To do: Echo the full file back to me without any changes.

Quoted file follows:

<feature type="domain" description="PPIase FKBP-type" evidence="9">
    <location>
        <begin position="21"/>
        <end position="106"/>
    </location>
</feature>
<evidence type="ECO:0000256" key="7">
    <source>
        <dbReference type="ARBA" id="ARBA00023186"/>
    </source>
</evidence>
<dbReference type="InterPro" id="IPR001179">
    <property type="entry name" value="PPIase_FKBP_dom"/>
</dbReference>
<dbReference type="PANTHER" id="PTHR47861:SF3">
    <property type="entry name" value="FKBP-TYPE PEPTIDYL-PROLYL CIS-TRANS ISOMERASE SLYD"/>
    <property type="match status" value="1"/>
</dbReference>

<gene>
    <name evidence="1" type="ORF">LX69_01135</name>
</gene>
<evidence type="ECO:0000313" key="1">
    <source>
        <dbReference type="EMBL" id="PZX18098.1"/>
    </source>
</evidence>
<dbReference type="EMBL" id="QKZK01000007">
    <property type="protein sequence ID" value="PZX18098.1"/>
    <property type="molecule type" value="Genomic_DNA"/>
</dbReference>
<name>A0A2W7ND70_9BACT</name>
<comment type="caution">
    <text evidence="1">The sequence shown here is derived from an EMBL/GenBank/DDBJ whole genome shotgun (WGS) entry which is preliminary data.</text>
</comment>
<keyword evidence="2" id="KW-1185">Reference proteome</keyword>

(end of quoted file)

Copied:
<feature type="domain" description="PPIase FKBP-type" evidence="9">
    <location>
        <begin position="21"/>
        <end position="106"/>
    </location>
</feature>
<evidence type="ECO:0000256" key="7">
    <source>
        <dbReference type="ARBA" id="ARBA00023186"/>
    </source>
</evidence>
<dbReference type="InterPro" id="IPR001179">
    <property type="entry name" value="PPIase_FKBP_dom"/>
</dbReference>
<dbReference type="PANTHER" id="PTHR47861:SF3">
    <property type="entry name" value="FKBP-TYPE PEPTIDYL-PROLYL CIS-TRANS ISOMERASE SLYD"/>
    <property type="match status" value="1"/>
</dbReference>

<gene>
    <name evidence="1" type="ORF">LX69_01135</name>
</gene>
<evidence type="ECO:0000313" key="1">
    <source>
        <dbReference type="EMBL" id="PZX18098.1"/>
    </source>
</evidence>
<dbReference type="EMBL" id="QKZK01000007">
    <property type="protein sequence ID" value="PZX18098.1"/>
    <property type="molecule type" value="Genomic_DNA"/>
</dbReference>
<name>A0A2W7ND70_9BACT</name>
<comment type="caution">
    <text evidence="1">The sequence shown here is derived from an EMBL/GenBank/DDBJ whole genome shotgun (WGS) entry which is preliminary data.</text>
</comment>
<keyword evidence="2" id="KW-1185">Reference proteome</keyword>